Blues Beat
"Crawfish 2008 Festival "
By Bob Putignano

Augusta, New Jersey May 31 - June 1, 2008

Michael Arnone's 19th Annual Crawfish Festival at the Sussex County Fairgrounds in Augusta, New Jersey, grows in stature and attendance every year. Highlights this year included sixty-eight-year-old Little Freddie King, Bonerama, Nappy Brown, and the Funky Meters, who's origins can be obviously traced to the original Meters, one of the progenitors of Funk who were formed in 1965 as Allen Toussaint's house band in New Orleans with keyboard master Art Neville and bass player George Porter as lead vocalists. The Funky Meters include two original Meters; Art Neville and George Porter Jr. are the leaders who formed in 1994. The Funky Meters' set on Saturday included New Orleans classics such as "Iko Iko," "Hey Pocky Way," and a burning cover of the great Earl King's "Big Chief," which was made popular byDr. John, Professor Longhair, and many others.

I had seen Allen Toussaint last year at a solo performance at Joe's Pub in New York City, which was incredibly entertaining, but I have never seen the Rock and Roll Hall of Famer in his own full-band lineup, other than the performances two years ago with Elvis Costello, which is not fair to compare as those shows were more about Elvis than Allen. Anyway, the seventy-year-old Toussaint, who wore his trademark powder-blue blazer and an infectious smile, hasn't lost a step.

Toussaint's show-closing Sunday set was a classic walk in the park of his all-time classic tunes, of which one of the many highlights included a sweet medley of his greatest hits, including "Working in the Coalmine," "Ride Your Pony," "Brickyard Blues," "Get Out My Life Woman," and "Everything I Do Gonna Be Funky." Then Tim Carbone, the fiddler forRailroad Earth (which had played earlier), joined Toussaint and his ensemble for three numbers and fell into their groove beautifully, trading slick leads with the piano master that added yet another dimension to Toussaint's great set. Toussaint's band was super sharp and fired on all cylinders, especially ex-Dr. John sax player Amadee Castenell, who was the most-called-on soloist in the band, and rightfully so as Castenell supplied powerful sax blasts that were extremely well thought out and incredibly soulful.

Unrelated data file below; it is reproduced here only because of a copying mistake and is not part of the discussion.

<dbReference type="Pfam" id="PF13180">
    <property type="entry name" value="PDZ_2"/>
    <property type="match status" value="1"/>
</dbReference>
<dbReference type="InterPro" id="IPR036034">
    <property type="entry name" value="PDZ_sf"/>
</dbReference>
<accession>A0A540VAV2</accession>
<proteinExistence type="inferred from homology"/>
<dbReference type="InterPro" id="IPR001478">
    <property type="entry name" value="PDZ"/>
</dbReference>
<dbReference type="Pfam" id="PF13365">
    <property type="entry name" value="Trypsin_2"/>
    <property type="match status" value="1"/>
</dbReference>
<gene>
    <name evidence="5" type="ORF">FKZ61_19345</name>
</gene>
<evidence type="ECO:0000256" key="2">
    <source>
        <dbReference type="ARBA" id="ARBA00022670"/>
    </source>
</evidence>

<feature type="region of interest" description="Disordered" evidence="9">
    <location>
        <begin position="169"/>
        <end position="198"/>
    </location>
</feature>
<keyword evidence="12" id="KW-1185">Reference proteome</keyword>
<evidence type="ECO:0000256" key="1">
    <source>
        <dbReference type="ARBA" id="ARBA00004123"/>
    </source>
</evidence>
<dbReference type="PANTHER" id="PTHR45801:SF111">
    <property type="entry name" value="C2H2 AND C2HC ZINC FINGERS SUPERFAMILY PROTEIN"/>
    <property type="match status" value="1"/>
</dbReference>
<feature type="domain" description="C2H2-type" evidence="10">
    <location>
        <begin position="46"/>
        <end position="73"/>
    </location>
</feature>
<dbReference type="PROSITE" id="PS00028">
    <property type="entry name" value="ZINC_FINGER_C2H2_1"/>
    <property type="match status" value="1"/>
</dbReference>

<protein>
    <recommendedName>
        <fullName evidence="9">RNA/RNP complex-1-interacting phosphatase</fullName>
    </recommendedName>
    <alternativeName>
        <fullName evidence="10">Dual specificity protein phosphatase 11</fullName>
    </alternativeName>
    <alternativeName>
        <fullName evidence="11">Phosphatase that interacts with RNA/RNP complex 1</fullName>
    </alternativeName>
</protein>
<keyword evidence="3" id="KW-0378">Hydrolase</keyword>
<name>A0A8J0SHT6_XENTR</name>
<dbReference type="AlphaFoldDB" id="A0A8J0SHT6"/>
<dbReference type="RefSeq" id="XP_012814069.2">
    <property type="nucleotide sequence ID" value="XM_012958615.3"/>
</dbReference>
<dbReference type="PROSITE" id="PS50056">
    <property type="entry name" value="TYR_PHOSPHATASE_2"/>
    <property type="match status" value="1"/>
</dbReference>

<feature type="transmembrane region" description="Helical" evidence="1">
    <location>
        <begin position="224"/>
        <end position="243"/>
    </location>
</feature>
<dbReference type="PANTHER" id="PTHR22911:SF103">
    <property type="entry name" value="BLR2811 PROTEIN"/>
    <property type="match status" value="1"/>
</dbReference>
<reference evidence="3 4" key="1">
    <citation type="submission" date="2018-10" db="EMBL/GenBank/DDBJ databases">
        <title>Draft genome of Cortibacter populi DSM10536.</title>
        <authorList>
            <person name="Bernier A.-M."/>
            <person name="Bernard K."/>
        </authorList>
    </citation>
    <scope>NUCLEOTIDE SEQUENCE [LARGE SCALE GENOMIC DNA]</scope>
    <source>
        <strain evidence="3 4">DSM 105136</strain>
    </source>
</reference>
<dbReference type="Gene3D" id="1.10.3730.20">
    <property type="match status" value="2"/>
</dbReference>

Touissant's influence on the New Orleans scene is rightfully well documented and historic. He was one of the few Crescent City artists who transcended the Big Easy scene, as other great Big Easy artists never got out of Louisiana. Toussiant has authored an unbelievable amount of hits. Check out his credits, as Toussaint has worked with a who's who of artists, such as Eric Clapton, the Rolling Stones, Little Feat, Bonnie Raitt, the aforementioned Meters, The Band, Aaron Neville, Elvis Costello, the Neville Brothers, Dr. John, Irma Thomas, Johnny Adams, Fats Domino, Paul Simon, Albert King, Sonny Landreth,Patti LaBelle, Solomon Burke, Joe Cocker, John Mayall, Deacon John, Eric Gale, Jess Roden, Etta James, plus so many other. Let's not leave out the Pointer Sisters (originally on Blue Thumb Records) who were covered sumptuously at the Crawfish Fest by Toussaint's band, that tune being "Yes We Can Can," which really had the crowd dancing and prancing.

Michael Arnone has done it again by bringing Toussaint to the Crawfish Fest, as I thought he had a tough act to follow after booking the incredibleNew Orleans Social Club last year!

If you get hungry, don't worry as the Crawfish Fest offers a great array of traditional New Orleans cuisine, which is always a joy, especially when you are listening to authentic New Orleans music. All the more reason to start looking forward to the 2009 Crawfish Festival, which will be celebrating its twentieth annual edition next year. So until that time, keep on checking and never stop doing that second line. Yeah, you right!

Bob Putignano: